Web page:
Project leader: Helena Cronin

Darwin@LSE explored recent developments in evolutionary thinking, in particular what evolutionary theory can tell us about human nature – understanding our bodies, brains, minds, behaviour and aspects of culture as the products of adaptations evolved by natural selection.

TheDarwin@LSE programme was launched in April 1995. It rapidly became established as a world renowned focus for Darwinian ideas and helped to place Darwinian theory on the intellectual agenda.




Helena Cronin

Helena Cronin launched and runs Darwin@LSE. She is a Co-Director of LSE's Centre for Philosophy of Natural and Social Science. She is the author of The Ant and the Peacock: Altruism and sexual selection from Darwin to today (Cambridge University Press) and co-editor of Darwinism Today. Her research interests include an evolutionary understanding of sex differences; methodological problems of evolutionary theory, particularly in its application to our own species; and how Darwinian theory can inform policy. Helena is currently writing a book on sex differences.

Oliver Curry

Oliver Curry is a post-doctoral researcher in the Institute of Cognitive and Evolutionary Anthropology at the University of Oxford, and a research associate at the LSE's Centre for Philosophy of Natural and Social Science. Oliver is interested in evolutionary explanations of behaviour, especially human social, moral and political behaviour. He completed his PhD in 2005 in the Department of Government at the London School of Economics. His thesis argued that morality could be seen as the product of a suite of 'adaptations for cooperation' that evolved to solve the problems of cooperation and conflict recurrent in the lives of our ancestors. He is currently engaged in a number of empirical projects testing evolutionary theories of human social behaviour, including work on trust, fairness and coalition formation. Oliver is co-editor and author of various Darwin@LSE publications, including Darwinism Today and the special edition of the Demos Quarterly.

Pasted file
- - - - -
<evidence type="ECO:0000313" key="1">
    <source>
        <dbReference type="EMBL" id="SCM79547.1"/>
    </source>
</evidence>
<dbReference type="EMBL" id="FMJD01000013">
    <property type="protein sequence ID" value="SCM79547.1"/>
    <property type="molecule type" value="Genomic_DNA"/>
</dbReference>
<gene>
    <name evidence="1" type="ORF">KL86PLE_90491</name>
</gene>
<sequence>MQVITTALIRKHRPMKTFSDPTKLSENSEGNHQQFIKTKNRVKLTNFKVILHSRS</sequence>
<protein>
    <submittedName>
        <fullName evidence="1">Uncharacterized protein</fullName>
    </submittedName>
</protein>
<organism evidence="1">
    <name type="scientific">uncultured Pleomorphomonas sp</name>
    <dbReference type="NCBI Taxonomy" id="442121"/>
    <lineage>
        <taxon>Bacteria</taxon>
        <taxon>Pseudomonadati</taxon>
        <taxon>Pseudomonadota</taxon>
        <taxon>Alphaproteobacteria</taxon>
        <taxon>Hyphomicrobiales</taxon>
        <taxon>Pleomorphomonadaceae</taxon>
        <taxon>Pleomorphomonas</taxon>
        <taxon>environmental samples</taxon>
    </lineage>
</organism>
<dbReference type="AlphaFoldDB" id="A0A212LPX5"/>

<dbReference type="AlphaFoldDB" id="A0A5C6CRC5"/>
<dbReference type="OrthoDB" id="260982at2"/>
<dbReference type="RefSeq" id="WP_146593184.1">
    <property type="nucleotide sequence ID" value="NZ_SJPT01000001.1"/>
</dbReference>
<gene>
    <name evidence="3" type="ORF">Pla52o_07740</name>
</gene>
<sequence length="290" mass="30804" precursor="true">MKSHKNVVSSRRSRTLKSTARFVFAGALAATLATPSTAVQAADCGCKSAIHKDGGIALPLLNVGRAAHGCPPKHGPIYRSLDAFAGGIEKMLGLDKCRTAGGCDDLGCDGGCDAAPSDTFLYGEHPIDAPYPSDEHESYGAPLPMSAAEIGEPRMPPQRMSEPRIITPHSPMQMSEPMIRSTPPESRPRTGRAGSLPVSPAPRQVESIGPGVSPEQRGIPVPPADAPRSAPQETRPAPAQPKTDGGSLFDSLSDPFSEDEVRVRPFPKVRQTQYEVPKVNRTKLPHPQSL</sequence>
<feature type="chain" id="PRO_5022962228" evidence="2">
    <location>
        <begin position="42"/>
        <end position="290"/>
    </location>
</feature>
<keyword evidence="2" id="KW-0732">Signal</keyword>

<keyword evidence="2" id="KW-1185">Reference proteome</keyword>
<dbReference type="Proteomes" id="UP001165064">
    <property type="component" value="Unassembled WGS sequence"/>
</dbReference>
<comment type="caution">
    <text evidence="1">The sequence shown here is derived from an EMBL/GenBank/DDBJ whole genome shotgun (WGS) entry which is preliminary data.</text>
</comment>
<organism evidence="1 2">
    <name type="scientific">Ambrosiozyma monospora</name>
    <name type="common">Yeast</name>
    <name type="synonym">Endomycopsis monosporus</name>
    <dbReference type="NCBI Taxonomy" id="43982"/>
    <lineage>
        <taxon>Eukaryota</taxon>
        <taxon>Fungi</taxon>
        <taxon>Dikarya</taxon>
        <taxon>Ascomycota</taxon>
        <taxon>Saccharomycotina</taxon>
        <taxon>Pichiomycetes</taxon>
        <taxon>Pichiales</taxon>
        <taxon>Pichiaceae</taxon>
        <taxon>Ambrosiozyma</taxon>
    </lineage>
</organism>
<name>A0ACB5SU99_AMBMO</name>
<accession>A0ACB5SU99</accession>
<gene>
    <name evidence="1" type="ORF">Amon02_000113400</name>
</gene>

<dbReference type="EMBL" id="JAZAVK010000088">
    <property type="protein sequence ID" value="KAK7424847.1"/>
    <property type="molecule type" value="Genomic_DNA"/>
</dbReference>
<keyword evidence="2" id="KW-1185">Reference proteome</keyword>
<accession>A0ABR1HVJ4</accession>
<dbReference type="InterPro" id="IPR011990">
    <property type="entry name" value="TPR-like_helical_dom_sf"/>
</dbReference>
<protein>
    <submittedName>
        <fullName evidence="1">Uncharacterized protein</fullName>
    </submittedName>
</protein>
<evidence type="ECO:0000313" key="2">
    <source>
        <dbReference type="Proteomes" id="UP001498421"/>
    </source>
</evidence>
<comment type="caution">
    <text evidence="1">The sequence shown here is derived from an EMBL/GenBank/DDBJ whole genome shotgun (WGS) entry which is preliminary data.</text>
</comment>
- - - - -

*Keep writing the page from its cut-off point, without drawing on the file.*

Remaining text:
Richard H Webb

Richard Webb was involved in launching Darwin@LSE. He is a Research Associate in LSE's Centre for Philosophy of Natural and Social Science. A zoologist by training, he is particularly interested in the evolutionary mechanisms of non-living systems, especially those, such as technology, that seem at first glance to be directed by human intentions (themselvesthe product of evolved minds). A management consultant by profession, Richard has worked with industry to develop tools that apply evolutionary theory to managing research and development (R&D) and encouraging innovation. He has used evolutionary principles to help a range of public and private sector clients to develop their organisations and manage change. His special interest areas are agriculture and public health.